From startups to established companies, there is one thing every business has in common – the need for cash. New businesses typically struggle to secure funding because they lack the credit that established businesses have. Established businesses, on the other hand, can find themselves in a tight spot due to delayed payments for services rendered or sudden expenditures. In other cases, businesses simply need extra cash to expand and grow. However, a business’ ability to secure funding relies upon the state of that business’ credit and the business owner’s personal credit. If your personal or business credit is less than stellar, securing capital is going to be an issue.
The influence of your business credit score
As a business owner, it is crucial to understand how these scores work, and how they will affect you. If you plan to use your personal credit line, you will be responsible for the entirety of the debt load you may create. In using business credit, on the other hand, you can mitigate personal financial risk. You should also know that failing to build your business credit will limit access to funding options. Personal credit is calculated by all three major credit bureaus in basically the same way: the scale is from 300-850, with 750 being a good score. Business credit is less clear, since many companies offering analysis use different methods of calculation.
How to build your business credit
In order to get started, you must first apply for a business credit card or line of credit; this will require a business tax ID number, rather than a social security number. If you lack this particular step, you can fill out IRS Form SS-4 to obtain an Employer Identification Number (EIN). This number is what you will use when opening bank or credit accounts, hiring employees or paying freelancers in order to issue 1099s.
In following these initial steps, you will establish that your business is a separate credit entity. Ultimately, this protects your personal finances from being mixed in with your business finances. Make sure that your timely payments and debt load management are being reported to the various business credit bureaus by your lender – be sure they are aware of your efforts.
In addition, you can also build your credit by applying for small amounts of credit after establishing your business. One of the simplest ways to do this is to turn to store-based credit lines like OfficeMax and Home Depot. In doing so, you will slowly build your business credit history. You will thank yourself later on when you find that you’re in need of a larger sum of money.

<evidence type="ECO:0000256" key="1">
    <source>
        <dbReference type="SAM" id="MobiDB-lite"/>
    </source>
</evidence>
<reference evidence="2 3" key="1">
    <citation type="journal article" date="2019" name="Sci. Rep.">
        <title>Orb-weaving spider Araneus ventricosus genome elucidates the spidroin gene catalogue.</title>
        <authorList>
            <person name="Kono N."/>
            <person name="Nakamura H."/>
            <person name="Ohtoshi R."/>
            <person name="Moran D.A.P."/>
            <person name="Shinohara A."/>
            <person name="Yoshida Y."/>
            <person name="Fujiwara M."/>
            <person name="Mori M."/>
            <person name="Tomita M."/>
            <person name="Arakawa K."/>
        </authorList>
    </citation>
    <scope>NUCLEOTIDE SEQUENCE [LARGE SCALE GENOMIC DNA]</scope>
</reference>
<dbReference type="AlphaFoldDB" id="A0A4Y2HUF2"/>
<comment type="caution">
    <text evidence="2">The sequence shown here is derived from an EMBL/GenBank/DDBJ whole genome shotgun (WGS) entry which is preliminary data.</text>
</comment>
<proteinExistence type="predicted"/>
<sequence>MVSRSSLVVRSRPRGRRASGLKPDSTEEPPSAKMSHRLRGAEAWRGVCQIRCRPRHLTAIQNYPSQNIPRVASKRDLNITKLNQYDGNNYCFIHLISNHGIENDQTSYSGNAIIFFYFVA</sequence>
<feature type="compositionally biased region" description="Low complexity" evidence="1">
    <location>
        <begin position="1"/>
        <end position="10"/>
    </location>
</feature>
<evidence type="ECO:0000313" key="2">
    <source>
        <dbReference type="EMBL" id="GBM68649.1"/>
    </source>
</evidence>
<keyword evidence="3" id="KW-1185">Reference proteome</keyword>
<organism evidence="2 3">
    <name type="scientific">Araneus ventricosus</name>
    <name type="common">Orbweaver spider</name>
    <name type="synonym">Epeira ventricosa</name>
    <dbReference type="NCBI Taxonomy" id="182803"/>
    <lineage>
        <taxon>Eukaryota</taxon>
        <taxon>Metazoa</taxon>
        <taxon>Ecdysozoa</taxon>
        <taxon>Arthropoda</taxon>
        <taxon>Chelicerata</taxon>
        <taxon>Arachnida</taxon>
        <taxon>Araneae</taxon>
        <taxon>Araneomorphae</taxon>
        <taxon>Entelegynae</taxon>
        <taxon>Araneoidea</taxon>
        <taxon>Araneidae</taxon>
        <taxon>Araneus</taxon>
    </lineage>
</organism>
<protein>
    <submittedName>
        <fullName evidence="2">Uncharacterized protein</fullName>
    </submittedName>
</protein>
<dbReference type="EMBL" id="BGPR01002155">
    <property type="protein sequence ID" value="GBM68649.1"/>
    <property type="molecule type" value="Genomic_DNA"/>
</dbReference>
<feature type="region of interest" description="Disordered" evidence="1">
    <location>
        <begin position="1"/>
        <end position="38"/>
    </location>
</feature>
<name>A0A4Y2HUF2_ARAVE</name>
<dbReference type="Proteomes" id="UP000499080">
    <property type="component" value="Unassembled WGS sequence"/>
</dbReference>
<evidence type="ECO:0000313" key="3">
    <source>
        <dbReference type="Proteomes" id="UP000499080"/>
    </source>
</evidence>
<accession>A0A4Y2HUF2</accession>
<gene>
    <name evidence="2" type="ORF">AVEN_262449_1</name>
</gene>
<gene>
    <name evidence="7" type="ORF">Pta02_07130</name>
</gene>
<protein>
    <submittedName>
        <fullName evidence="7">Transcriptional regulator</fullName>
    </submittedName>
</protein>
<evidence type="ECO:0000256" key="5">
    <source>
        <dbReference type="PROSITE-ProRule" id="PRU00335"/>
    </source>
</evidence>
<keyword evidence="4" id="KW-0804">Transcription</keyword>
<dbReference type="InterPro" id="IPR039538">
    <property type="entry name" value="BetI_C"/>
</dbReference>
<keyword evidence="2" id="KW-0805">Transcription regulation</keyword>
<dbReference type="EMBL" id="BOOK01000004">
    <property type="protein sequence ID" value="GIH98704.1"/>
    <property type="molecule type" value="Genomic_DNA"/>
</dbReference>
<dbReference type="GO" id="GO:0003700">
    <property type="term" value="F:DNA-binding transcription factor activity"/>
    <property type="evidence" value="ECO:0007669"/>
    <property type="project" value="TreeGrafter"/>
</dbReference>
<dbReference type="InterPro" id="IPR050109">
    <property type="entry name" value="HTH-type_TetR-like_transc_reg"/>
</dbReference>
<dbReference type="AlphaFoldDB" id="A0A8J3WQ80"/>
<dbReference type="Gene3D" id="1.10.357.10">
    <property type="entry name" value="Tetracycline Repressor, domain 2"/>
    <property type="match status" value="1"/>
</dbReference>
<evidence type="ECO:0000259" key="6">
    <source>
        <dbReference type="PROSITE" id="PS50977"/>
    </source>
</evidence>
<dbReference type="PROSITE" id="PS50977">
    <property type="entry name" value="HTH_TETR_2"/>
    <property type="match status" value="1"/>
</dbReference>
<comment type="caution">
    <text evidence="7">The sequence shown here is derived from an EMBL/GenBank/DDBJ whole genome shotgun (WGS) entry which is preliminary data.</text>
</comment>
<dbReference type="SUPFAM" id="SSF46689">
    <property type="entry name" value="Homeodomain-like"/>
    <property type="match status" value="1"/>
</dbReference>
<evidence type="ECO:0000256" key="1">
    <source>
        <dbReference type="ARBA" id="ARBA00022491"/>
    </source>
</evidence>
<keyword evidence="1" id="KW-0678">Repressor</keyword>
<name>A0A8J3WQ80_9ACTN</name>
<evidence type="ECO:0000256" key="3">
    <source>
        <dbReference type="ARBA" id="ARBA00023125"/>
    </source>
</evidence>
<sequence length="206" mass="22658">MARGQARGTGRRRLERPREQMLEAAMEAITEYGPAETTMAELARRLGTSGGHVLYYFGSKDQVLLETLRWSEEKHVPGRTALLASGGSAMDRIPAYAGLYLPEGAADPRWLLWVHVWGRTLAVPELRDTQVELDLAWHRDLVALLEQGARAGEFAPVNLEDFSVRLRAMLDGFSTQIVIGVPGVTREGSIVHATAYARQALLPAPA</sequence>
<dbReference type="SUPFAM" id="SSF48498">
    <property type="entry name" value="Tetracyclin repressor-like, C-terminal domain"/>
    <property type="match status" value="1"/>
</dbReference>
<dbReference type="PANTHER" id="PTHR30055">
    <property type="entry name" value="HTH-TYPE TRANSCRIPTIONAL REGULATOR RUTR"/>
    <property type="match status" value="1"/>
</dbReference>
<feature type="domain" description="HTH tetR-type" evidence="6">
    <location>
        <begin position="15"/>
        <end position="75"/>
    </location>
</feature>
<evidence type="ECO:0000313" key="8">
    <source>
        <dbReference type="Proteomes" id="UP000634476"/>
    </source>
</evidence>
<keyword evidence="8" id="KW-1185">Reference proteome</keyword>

Building good business credit takes time. Repairing a bad credit history takes even longer. Both situations involve time that most business owners simply do not have. Fortunately, there are many alternative funding options available.
- Asset based loans – This alternative option relies on assets rather than credit. In the event that the company defaults on the loan, assets can usually be leveraged for 70 percent of their appraised value. The inventory becomes the lender’s property. Asset based loans work well for businesses that are short on cash, but have a large number of assets.
- Accounts receivable financing – For the business that is service-based and has invoices outstanding, this is a great option. The lender will give your business between 70 and 90 percent of the amount due, and your clients will pay their invoices directly to the lender. Depending on the terms, the lender will forward the difference to you once they have received payment.
- Crowdfunding – One of the newest alternative options is crowdfunding. This options allows you to receive the funds you need by reaching out to people for their support. Some of the most popular crowdfunding platforms are Kickstarter and Indigogo. The key is to make a high quality promotional video that is both exciting and personable.
- Merchant cash advance – This option is known as one of the quickest ways to receive cash. Even business that are otherwise considered to be “high risk” can quickly receive the working capital they need. In working with high risk credit card processor – like First American Merchant – your business can secure funds in as little as 72 hours. Upon approval, an advance is given in a lump-sum, in exchange for a percentage of your future debit and credit card sales.
Managing a startup, making financial decisions and finding funding options can be overwhelming. While starting a new business is a challenge, building your credit will help open doors to funding opportunities. As you decide which funding options are right for you, don’t forget to consider some of the newest alternative funding options.